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MailTribune.com
  • 'A sea of human tears'

  • "The terrible accident that deprived my youngest born of life was met on Sunday," said Alexander Berry.
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      The original Berry home, now a private residence, still stands at the southeast corner of East California and North Eighth streets in Jacksonville.
      The Berrys are buried in the family plot in th...
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      If you go
      The original Berry home, now a private residence, still stands at the southeast corner of East California and North Eighth streets in Jacksonville.

      The Berrys are buried in the family plot in the Jacksonville Cemetery, while the Mensors are buried near San Francisco.

      Young Alexander Mensor survived until age 96 and died in 1964.
  • "The terrible accident that deprived my youngest born of life was met on Sunday," said Alexander Berry.
    The following Wednesday, Dec. 7, 1881, after services at the Presbyterian Church, schoolmates of 14-year-old Alexander "Alick" Berry formed two lines and followed behind the wagon that carried the boy's body up the hill to the Jacksonville Cemetery.
    "We laid the lad in his last resting place." Berry said. "To their credit and my warmest gratitude, be it said "¦ the long procession of friends and acquaintances paid their last, though sad respects."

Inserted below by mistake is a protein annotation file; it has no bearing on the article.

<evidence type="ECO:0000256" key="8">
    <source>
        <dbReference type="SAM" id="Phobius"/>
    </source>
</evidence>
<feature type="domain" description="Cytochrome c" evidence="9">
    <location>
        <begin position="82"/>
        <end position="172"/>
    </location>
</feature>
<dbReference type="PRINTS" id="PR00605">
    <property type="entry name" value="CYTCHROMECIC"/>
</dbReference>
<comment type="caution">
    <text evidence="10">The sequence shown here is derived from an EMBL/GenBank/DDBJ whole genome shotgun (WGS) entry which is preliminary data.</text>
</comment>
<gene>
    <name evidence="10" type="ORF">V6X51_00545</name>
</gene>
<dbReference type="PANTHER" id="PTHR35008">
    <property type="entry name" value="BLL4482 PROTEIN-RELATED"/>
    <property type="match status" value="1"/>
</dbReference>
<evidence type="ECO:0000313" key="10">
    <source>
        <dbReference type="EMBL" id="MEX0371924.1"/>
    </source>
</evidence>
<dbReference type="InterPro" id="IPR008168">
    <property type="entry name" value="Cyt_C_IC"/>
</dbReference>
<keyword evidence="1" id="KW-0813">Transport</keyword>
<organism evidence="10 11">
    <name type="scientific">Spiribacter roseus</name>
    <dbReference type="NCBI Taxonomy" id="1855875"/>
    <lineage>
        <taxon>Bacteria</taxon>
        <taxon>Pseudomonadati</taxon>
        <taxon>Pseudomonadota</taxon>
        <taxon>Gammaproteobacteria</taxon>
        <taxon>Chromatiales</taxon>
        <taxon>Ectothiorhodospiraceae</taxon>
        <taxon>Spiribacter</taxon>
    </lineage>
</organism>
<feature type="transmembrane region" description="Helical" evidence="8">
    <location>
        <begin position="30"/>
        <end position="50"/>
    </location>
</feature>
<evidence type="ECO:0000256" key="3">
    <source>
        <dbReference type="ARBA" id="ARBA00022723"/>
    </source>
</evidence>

Early the previous Sunday morning, Alick Berry and his best friend, Alexander Mensor, 13, had grabbed their shotguns and saddled up for a hunting trip along Bear Creek. Reaching the water, they hitched their horses to a limb and began walking. Soon they came to a place where a tree had fallen across the creek.
    Alick wanted to cross over, and although Mensor was opposed to the idea, it didn't take much teasing for him to change his mind.
    Mensor held Alick's shotgun as the boy began to struggle through the branches. He asked Mensor to hand him his gun, and although the muzzle was pointed up at the time, as it reached Alick's hands, the boy slipped. The barrel began to fall, one hammer caught on a branch, and a blast stuck Alick in the chest.
    "I am getting stiff," he said, and then he fell into the creek.
    Mensor plunged in and pulled Alick up on the bank. He rode to a nearby house for help, but when he returned, Alick was dead. Before 10 a.m., Alex Mensor had ridden back to Jacksonville to tell Alick's parents the sad news.
    Both the Mensors and the Berrys were among the earliest residents of Jackson County.
    Alick's father, Alexander Monroe Berry, arrived in Portland in September 1852 and a year later settled in Jackson County. He was a member of the 1856 Oregon Territorial Council and was elected state senator from Jackson County in 1860.
    A native of Prussia, Morris Mensor, Alex Mensor's father, traveled from San Francisco to Jacksonville on horseback with his wife and an infant son in 1855. A successful merchant, he and his wife had 17 children before he died in 1887.
    In recounting the accident, Jacksonville's Oregon Sentinel newspaper not only blamed the "overconfidence of youth in the safety of firearms" and the "reckless carelessness with which boys generally handle them," it wondered when parents would stop allowing their children to use firearms unless they were accompanied by an older, more responsible adult.
    "A bright, little youth," said the Sentinel, "the hope and promise of his parents, was instantly struck by death. We do hope that this sad affair will be a salutary lesson."
    The article closed with words of sympathy and condolences to the parents, "whose sorrow is sacred."
    "The most beautiful pearls of human life," it said, "are most often found in a sea of human tears."
    Writer Bill Miller lives in Shady Cove. Reach him at newsmiller@live.com.
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